I am so excited to be a final year in the Urban Teacher Residency Partnership Program (UTRPP). I am a senior in college at the University of South Florida (USF) and I am teaching in the classroom all day four out of five days every week. This year I am working in first grade alongside my collaborating teacher (CT). My CT has done an amazing job of welcoming me into the classroom and making me feel like a real teacher. I cannot believe that I could (and hopefully will) have my own classroom a year from now.
I have been granted so much time and freedom to teach my students thanks to the UTRPP and my great collaborating teacher that I taught my first lesson (that I designed myself) on the first Friday of the school year. I did a read aloud of Chrysanthemum by Kevin Henkes. This was one of my favorite books to read as a child and it made me very happy to share that love with my students. I helped model what a reader does before, after and during reading to my students as I read this book. I also connected this activity to Social Studies through the standards SS.1.C.2.4 Show respect and kindness to people and animals, and SS.1.C.3.1 Explain how decisions can be made or how conflicts might be resolved in fair and just ways. By doing this, I made a connection to the Florida Educator Accomplished Practices (FEAPs) through FEAP 1A: Align instruction with state-adopted standards at the appropriate level or rigor. My students and I participated in the “Wrinkled Heart” activity. For this activity, the teacher has a paper heart that he or she crumples as student say mean phrases to it. The teacher then smoothes out the heart as students say nice and helpful phrases like “I’m sorry” or “What would make you feel better?”
It was amazing to see the reactions of my students when we did this activity. My students were very scared to say anything negative at first; I really had to ensure that they knew it was okay and they would not get in trouble. They were able to immediately point out the differences between the regular heart and the wrinkled heart. My students also noticed that even after smoothing out the heart with kind words, there were still wrinkles. I informed them that even though we say sorry, we may not always be able to fix what we have done wrong so we need to avoid saying or doing mean things. Then I sent the students back to their seats and we worked together to decide whether or not certain activities would give someone a “happy heart” or a “wrinkled heart.” The document below is something that I created myself for this activity.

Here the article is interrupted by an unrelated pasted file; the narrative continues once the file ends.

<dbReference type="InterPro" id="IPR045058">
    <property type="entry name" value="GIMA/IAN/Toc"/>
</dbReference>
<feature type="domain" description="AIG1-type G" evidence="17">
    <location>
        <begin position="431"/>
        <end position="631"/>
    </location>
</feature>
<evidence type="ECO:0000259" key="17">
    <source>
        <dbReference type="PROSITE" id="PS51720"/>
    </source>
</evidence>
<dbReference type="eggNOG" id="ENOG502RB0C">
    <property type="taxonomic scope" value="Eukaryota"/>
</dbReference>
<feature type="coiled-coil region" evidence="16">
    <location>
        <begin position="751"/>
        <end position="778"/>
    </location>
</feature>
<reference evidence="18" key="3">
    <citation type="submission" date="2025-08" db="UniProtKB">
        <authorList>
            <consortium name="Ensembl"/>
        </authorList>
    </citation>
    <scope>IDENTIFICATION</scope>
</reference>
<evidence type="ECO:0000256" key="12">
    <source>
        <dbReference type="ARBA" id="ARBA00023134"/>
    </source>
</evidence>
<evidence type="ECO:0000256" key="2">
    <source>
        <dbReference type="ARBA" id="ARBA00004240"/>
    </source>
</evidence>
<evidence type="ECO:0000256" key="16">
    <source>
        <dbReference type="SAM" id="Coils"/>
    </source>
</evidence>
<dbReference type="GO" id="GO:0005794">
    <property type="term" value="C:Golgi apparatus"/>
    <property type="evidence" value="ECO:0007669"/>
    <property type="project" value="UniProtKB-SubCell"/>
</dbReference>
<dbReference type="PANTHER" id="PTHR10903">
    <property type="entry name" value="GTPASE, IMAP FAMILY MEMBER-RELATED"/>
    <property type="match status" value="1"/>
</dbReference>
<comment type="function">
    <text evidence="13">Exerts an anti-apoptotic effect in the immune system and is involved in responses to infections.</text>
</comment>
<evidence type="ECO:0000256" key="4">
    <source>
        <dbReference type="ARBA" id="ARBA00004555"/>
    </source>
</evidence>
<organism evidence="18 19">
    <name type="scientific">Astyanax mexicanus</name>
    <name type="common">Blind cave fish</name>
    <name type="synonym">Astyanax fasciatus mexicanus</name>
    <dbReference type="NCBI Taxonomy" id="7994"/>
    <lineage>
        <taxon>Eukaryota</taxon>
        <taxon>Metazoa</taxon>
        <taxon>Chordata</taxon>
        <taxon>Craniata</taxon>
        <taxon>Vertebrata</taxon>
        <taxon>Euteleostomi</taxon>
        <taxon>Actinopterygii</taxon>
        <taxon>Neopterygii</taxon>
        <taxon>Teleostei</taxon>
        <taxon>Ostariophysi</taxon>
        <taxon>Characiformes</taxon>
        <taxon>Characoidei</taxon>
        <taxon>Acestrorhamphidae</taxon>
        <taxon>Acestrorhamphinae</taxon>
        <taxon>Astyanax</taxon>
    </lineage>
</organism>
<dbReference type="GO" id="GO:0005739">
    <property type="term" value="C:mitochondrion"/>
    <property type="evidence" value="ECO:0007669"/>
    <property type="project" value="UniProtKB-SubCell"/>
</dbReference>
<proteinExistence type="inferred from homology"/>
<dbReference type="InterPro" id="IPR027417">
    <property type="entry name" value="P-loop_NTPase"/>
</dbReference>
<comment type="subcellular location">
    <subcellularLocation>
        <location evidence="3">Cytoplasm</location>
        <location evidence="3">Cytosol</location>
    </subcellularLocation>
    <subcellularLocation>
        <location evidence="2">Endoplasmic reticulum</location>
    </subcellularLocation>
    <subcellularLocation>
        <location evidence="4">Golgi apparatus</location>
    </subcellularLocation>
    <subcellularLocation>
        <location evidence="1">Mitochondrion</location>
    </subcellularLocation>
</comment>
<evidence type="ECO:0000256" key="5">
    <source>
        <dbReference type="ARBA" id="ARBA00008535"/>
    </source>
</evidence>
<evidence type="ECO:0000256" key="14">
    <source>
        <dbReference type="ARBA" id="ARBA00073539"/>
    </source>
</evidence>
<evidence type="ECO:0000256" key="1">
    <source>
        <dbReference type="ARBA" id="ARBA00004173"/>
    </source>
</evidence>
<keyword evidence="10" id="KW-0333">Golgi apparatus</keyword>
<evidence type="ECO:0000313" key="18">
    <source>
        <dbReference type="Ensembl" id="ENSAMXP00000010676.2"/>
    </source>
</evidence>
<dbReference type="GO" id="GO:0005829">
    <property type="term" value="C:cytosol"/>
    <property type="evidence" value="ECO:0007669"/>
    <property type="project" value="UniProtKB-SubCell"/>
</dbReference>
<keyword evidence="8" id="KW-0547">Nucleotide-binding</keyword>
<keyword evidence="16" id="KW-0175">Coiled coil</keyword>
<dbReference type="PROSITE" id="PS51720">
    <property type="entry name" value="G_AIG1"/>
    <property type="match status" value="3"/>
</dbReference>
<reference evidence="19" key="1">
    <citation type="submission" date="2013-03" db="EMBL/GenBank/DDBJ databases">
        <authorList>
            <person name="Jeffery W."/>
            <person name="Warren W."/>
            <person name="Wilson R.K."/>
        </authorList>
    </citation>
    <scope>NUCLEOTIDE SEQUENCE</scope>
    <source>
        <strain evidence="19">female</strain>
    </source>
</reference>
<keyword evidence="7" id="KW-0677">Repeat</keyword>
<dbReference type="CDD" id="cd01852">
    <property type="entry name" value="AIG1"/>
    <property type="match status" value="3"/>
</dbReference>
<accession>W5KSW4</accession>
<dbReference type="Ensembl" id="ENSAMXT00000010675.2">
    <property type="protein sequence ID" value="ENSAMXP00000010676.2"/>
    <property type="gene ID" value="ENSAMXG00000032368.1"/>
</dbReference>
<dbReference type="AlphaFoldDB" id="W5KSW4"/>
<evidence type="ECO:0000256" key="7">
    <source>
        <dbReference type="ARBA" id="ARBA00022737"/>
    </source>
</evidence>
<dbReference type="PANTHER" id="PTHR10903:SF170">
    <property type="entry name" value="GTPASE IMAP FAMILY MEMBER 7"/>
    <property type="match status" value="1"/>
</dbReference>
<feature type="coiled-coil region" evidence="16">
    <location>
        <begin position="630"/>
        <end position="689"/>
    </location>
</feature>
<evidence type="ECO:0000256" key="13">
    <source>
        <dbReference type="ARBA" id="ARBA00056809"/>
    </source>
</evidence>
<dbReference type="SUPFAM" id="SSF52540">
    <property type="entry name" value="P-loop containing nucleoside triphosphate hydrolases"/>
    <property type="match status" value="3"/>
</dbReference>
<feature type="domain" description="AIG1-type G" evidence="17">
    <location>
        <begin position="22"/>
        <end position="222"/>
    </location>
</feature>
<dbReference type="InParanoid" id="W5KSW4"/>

I had the students cut out and then glue kind and mean activities onto the hearts. (I found the behavior pictures online. I do not own them.)
My collaborating teacher really liked the fact that I guided the students in a step by step process with cutting and gluing the pictures. I had the students simply cut all of the pictures out and then put their scissors away before getting out their glue sticks to glue the pictures down. I decided to do this because I wanted the activity to occur as quickly and easily as possible and create as little mess as possible. I also made sure to model how the students should cut out and glue on the pictures to remind them how to handle these tools. My CT thought that this was a great way to make sure the students stayed on task and were engaged. I did a few examples with the students and then had them complete the rest of the activity themselves. I collected their papers afterwards and I only saw one mistake where a “mean” activity was placed in the “happy heart” but I am not sure if this was done on purpose or if it was an accident because it was the first time the students had used glue/scissors during the school year. All in all, I think the lesson went really well and I think the students really understood what I was trying to convey to them.